Bamboo-based fabrics have stirred up controversy among environmentalists. There is disagreement as to whether or not they are eco-friendly textiles. Let's explore why the potential impact of bamboo textiles on the environment raises this debate.
A sustainable raw material
Bamboo is one of the world's fastest-growing plants and is considered invasive. It therefore tends to overgrow on its own. The trunk of the bamboo plant contains antibacterial substances that enable it to defend itself against insects and fungi.
As a result, bamboo requires no pesticides to ensure its healthy growth. What's more, bamboo requires 4 times less water than cotton. Bamboo forests absorb up to 30% more CO2 and release up to 30% more oxygen than other types of forest. Its yield per hectare is among the highest, although it takes 3 to 5 years to reach maturity. Thanks to its plant origin, its fiber is biodegradable.
For all these reasons, the raw material associated with bamboo textiles is considered ecological and sustainable. However, this plant does not have the capacity to grow in our climates, and is mostly sourced from China.
Like all forests, the harvesting of bamboo means that it cannot escape deforestation. The United Nations raised a red flag on the subject in 2004, and since then several studies and more or less effective remedial actions have been carried out.
There are two types of textile made from bamboo. The first is called bamboo linen, while the second is called rayon, viscose or bamboo modal.
This type of textile is converted into yarn without chemical agents. A mechanical process similar to that used to weave linen is used. The plant is first crushed and then transformed into pulp using natural enzymes. The fiber is then combed and spun. As this process is mechanical and natural, it is considered 100% ecological. However, this textile is still very rare and, because of its rarity, very expensive, making it a luxury product.
Rayon, viscose or bamboo modal
This second technique is by far the most popular. However, it requires the use of chemicals. The chemicals used are soda, hydrogen sulfide or carbon sulfide. Its transformation process means that this textile is considered semi-synthetic. It is by far the most affordable bamboo textile on the market. Moreover, Mistra Futur Fashion, a Swedish organization, explains that when bamboo is subjected to a rayon process, the textile loses its antibacterial properties.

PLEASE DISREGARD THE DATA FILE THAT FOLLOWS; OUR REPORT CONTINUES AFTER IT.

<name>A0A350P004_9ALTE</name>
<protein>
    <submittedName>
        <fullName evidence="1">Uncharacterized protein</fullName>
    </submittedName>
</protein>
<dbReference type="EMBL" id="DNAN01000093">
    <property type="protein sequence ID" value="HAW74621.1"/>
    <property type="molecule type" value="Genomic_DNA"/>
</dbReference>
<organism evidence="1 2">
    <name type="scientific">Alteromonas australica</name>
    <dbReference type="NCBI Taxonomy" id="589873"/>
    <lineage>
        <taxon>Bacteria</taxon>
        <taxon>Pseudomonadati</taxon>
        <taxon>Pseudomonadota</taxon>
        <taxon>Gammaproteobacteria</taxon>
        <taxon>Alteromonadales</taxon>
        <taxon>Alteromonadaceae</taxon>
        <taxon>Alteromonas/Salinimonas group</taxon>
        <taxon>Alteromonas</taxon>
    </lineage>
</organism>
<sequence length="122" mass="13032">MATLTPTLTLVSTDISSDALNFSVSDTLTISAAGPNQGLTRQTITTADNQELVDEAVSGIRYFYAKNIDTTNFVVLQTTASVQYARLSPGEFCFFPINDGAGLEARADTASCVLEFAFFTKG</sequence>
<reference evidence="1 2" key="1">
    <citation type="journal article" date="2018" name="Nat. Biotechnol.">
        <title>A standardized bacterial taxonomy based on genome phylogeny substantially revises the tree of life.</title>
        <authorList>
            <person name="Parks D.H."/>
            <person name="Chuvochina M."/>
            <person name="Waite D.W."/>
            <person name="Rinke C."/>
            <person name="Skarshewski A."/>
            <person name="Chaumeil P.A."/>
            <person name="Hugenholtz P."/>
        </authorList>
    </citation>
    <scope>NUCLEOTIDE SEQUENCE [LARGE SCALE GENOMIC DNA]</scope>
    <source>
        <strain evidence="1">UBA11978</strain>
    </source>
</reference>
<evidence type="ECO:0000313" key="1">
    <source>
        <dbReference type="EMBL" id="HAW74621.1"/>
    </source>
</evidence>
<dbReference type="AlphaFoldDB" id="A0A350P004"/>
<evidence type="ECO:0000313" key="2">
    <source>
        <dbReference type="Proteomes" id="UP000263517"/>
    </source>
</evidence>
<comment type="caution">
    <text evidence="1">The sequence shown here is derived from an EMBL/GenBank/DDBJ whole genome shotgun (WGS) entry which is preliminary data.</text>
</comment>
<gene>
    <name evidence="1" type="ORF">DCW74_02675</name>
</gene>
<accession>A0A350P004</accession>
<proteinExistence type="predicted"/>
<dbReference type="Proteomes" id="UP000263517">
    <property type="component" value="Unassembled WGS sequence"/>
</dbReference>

Comparison with cotton
First of all, unlike bamboo, traditional cotton requires a phenomenal amount of water, arable land and pesticides. In the United States, the world's biggest cotton exporter, cotton cultivation accounts for almost a quarter of the country's pesticide use. Once harvested, the fibers are washed and bleached with chlorine, which also has harmful effects on the environment.
A study of the physical characteristics of bamboo has been undertaken by two Indian researchers: Ajay Rathod and Avinash Kolhatkar. Their research compared a 100% bamboo fabric with a 50% bamboo/50% cotton blended fabric. The results of their research show that the 100% bamboo fabric has a significantly higher overall strength (breaking, tearing and wear) than the bamboo-cotton fabric.
Rathod and Kolhatkar also cite another study by Serkenden (2011). This study states that bamboo fabric has a more elastic fiber and less lint. It is also highly absorbent and requires less dye than cotton fabrics to be dyed to the desired level. It therefore absorbs dyes better and faster to achieve the desired results.
We believe that although imperfect, bamboo textiles (linen or rayon) certainly have less impact than petroleum-based cotton or polyester textiles.
We've already seen that bamboo textiles are made from an ecologically sustainable raw material. We now know that it is possible to transform this raw material into an almost perfectly ecological textile.
However, the most commercialized bamboo textiles undergo chemical treatment. On the other hand, although imperfect, we consider that clothing made from bamboo rayon is far better than clothing made from cotton, which is both more polluting and less resistant.
We also consider that bamboo textiles are far more environmentally friendly than petroleum-based polyesters, and that bamboo clothing meets many of the characteristics of the ecological textile we're looking for. However, we would like to see the bamboo linen technique become more accessible, or the rayon process made without the use of chemicals.